I had actually looked at some charts of the Indian market, so I said, “Well, the market is in an uptrend and there probably isn’t any reason to expect that that uptrend won’t continue—at least until it reaches the old highs. However, saying that won’t help any Indian investors learn how to make intelligent investment decisions. They need to know more important things like understanding reward-to-risk ratios, how to get out of the market, and how to control their emotions.”
Her response was, “Well, that’s very interesting, but what’s a good strategy for Indian investors to use?”
So I tried to explain, “People don’t really trade the markets; they trade their beliefs about the market. Thus, you need a strategy that combines certain principles with your beliefs so that you have something that fits you. There is really no strategy that fits all Indian investors, but there are many good strategies that Indian investors can use that might fit their particular beliefs. That’s what they need to find.”
“But you didn’t answer my question,” she responded, “What sort of strategies can Indians use in these market conditions?”
I replied, “People only trade their beliefs about the markets. Thus, they can only trade a strategy that fits their beliefs. There is no one strategy for Indian investors. Instead, there are probably hundreds of strategies that would work—perhaps as many strategies as there are Indian investors.”
She didn’t seem happy with that, so she went on to ask me about U.S. markets, deviating from her questions a bit.
Perhaps I should have held back my two cents, but I did not. I said,
“The U.S. is in a secular bear market that started in 2000 and could last as long as 20 years. That means valuations, long term, meaning price to earnings ratios, will go down. It doesn’t necessarily mean that prices will go down. And there are lots of things fueling that: the massive implosion of wealth worldwide because of the subprime crisis, the fact that many multiples of the world’s wealth still exist in the form of derivative products, the fact that banks don’t understand risk because they think it has to do with the volatility of the products they sell (so they could package subprime loans as being low risk because they didn’t fluctuate much in price), and the fact that the baby boomers will retire soon and pull massive amounts of cash out of the markets. That being said, the overall trend in the market has nothing to do with whether or not people make money. Educated traders can make a lot of money under these conditions.”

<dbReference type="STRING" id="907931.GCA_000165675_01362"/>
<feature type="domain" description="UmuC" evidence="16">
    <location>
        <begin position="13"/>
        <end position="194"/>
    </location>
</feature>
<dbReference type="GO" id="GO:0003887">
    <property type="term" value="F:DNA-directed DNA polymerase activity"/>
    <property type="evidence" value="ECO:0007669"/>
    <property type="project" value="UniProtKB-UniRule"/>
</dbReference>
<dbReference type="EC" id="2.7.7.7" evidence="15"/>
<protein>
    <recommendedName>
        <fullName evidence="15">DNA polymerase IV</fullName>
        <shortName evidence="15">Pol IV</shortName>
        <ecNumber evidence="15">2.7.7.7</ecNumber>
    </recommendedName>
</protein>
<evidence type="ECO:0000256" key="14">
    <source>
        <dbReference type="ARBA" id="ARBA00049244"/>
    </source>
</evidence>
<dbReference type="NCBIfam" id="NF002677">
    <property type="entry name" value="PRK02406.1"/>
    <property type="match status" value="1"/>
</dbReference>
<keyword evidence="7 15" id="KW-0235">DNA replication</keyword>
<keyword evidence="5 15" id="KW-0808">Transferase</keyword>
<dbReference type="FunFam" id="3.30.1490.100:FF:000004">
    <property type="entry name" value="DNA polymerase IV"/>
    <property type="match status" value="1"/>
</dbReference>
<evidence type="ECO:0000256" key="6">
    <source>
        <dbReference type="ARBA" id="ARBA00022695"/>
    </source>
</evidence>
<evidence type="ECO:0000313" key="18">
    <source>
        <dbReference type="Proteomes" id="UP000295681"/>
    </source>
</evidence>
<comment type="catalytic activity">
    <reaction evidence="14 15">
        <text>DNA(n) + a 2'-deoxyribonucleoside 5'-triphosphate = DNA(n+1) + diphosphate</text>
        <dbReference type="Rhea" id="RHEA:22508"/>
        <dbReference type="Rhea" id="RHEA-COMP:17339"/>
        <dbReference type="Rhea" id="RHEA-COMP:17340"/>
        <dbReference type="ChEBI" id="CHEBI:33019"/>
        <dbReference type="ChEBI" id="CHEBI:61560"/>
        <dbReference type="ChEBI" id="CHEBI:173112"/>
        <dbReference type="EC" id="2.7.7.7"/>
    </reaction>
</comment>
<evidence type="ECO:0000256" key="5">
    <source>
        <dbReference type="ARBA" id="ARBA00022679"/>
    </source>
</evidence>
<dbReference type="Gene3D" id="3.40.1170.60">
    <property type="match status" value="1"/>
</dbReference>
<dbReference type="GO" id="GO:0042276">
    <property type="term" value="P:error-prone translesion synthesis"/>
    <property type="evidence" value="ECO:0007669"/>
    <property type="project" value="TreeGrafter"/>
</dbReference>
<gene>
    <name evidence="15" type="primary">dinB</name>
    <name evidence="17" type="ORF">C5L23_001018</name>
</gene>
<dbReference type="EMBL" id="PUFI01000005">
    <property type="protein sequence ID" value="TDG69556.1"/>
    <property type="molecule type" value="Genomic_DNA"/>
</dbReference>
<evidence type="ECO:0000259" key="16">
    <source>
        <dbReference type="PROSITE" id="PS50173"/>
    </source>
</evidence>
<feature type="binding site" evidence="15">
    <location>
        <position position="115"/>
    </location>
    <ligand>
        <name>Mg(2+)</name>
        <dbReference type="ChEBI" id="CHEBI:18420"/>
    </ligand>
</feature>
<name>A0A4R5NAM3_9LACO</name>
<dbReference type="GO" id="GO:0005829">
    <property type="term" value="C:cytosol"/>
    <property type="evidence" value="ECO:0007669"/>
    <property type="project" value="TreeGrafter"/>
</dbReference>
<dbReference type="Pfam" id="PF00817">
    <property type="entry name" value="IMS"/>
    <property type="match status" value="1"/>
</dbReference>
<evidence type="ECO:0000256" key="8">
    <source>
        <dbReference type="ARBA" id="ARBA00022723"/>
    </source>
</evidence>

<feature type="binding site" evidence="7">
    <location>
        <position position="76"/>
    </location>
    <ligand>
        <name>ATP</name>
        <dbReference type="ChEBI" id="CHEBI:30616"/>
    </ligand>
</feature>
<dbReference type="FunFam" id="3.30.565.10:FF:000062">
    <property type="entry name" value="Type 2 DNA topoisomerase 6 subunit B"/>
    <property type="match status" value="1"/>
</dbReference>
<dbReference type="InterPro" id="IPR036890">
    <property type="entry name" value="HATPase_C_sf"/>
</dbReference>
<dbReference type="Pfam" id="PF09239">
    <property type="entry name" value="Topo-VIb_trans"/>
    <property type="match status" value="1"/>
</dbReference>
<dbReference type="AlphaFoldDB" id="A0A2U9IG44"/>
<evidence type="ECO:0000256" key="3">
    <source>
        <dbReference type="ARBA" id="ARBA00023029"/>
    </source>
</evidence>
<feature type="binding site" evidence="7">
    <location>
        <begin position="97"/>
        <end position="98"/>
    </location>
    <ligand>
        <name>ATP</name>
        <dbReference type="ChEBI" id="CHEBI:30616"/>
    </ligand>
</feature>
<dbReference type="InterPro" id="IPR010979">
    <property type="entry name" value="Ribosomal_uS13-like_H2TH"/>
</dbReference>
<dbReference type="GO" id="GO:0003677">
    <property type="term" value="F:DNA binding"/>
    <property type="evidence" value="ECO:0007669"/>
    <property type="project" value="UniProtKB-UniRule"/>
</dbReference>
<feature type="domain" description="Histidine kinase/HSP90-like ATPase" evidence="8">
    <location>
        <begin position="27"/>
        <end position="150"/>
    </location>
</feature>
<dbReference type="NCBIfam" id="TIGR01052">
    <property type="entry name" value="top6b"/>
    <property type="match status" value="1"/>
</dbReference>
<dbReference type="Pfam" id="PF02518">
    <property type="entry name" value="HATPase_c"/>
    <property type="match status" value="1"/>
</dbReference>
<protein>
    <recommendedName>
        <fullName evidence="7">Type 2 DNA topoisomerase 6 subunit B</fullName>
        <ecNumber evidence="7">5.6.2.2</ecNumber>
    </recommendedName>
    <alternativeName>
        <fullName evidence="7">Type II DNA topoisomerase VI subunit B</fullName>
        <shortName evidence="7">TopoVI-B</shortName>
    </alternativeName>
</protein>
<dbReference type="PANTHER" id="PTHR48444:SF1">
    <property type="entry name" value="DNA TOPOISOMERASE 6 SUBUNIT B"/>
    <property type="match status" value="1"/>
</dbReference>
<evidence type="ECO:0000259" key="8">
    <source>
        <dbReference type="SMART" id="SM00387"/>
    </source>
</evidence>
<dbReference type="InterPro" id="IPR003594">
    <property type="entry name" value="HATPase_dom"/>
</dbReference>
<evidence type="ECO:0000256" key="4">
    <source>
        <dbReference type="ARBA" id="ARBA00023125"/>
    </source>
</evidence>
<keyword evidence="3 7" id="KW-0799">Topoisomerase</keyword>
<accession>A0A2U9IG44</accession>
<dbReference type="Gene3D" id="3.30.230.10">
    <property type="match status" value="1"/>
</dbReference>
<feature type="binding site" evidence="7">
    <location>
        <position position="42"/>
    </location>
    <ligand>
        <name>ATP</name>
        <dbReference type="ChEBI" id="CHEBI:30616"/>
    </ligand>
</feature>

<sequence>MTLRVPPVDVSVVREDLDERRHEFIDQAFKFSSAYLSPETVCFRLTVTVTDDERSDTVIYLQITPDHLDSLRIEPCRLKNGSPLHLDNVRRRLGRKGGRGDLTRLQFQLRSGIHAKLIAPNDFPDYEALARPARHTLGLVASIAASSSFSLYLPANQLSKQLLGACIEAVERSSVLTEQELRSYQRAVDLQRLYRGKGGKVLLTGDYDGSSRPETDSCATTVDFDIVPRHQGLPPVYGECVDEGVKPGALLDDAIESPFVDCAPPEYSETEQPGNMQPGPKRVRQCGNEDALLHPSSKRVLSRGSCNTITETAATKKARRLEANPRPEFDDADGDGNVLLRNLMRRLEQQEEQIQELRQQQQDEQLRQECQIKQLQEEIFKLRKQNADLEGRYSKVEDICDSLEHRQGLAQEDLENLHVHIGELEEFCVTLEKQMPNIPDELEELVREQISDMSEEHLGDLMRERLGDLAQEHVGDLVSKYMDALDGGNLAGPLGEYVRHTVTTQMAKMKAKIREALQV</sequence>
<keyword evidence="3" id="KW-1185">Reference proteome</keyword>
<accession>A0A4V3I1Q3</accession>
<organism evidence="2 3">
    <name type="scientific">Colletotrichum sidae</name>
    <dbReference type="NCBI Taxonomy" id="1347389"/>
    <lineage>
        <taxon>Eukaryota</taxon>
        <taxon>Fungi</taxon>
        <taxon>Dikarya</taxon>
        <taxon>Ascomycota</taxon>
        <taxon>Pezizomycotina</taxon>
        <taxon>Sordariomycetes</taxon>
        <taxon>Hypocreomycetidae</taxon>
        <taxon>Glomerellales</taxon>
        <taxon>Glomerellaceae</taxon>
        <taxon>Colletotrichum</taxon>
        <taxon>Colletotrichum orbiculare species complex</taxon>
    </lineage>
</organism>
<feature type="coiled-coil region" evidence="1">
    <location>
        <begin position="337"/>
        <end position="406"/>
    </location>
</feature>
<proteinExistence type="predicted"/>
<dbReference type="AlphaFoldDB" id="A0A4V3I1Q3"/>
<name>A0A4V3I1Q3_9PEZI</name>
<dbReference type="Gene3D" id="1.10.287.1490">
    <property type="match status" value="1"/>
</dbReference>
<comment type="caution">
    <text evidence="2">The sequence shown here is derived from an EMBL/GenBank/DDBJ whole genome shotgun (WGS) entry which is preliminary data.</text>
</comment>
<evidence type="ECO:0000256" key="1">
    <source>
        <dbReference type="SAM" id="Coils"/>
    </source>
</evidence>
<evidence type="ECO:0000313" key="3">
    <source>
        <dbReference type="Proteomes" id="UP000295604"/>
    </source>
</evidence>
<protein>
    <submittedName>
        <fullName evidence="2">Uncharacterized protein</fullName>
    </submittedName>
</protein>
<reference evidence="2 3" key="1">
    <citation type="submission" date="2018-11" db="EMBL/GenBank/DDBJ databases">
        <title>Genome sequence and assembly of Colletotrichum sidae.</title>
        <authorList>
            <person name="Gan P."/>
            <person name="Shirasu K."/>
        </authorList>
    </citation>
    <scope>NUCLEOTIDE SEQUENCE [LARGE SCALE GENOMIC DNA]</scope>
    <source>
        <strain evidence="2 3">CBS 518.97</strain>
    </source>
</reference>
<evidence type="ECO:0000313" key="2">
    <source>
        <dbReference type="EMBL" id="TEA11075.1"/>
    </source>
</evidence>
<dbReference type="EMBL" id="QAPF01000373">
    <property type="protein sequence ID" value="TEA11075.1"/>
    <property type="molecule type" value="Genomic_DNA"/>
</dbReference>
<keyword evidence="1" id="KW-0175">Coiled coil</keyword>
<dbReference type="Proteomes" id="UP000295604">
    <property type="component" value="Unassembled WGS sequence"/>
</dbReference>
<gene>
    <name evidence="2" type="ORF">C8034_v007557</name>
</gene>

She didn’t seem to like that answer at all and responded something like, “So how can Indian investors profit if you are right?”
I said, “This trend has been going on already for 10 years now. Short-term trading strategies have nothing to do with long-term market trends, so there are plenty of opportunities. You just have to understand things like reward to risk or position sizing strategies.
And do you think she followed up by asking me to clarify what I meant by that? Not at all. Instead, her response was, “What do you think other Asian markets are going to do?”
At this point, I grew a little frustrated, “You are asking the wrong questions.” I told her,
“Making money has nothing to do with predicting what the markets are going to do. It has everything to do with making sure that when you are right you make a lot more money than when you are wrong. Last night at my talk we played a game in which people were only right 20% of the time, but almost everyone made money. Why? Because they made 10 times their risk when they were right and only lost what they risked when they were wrong. And if your total risk per position is small enough to tolerate long losing streaks, you can capitalize on the long term expectancy of the market.”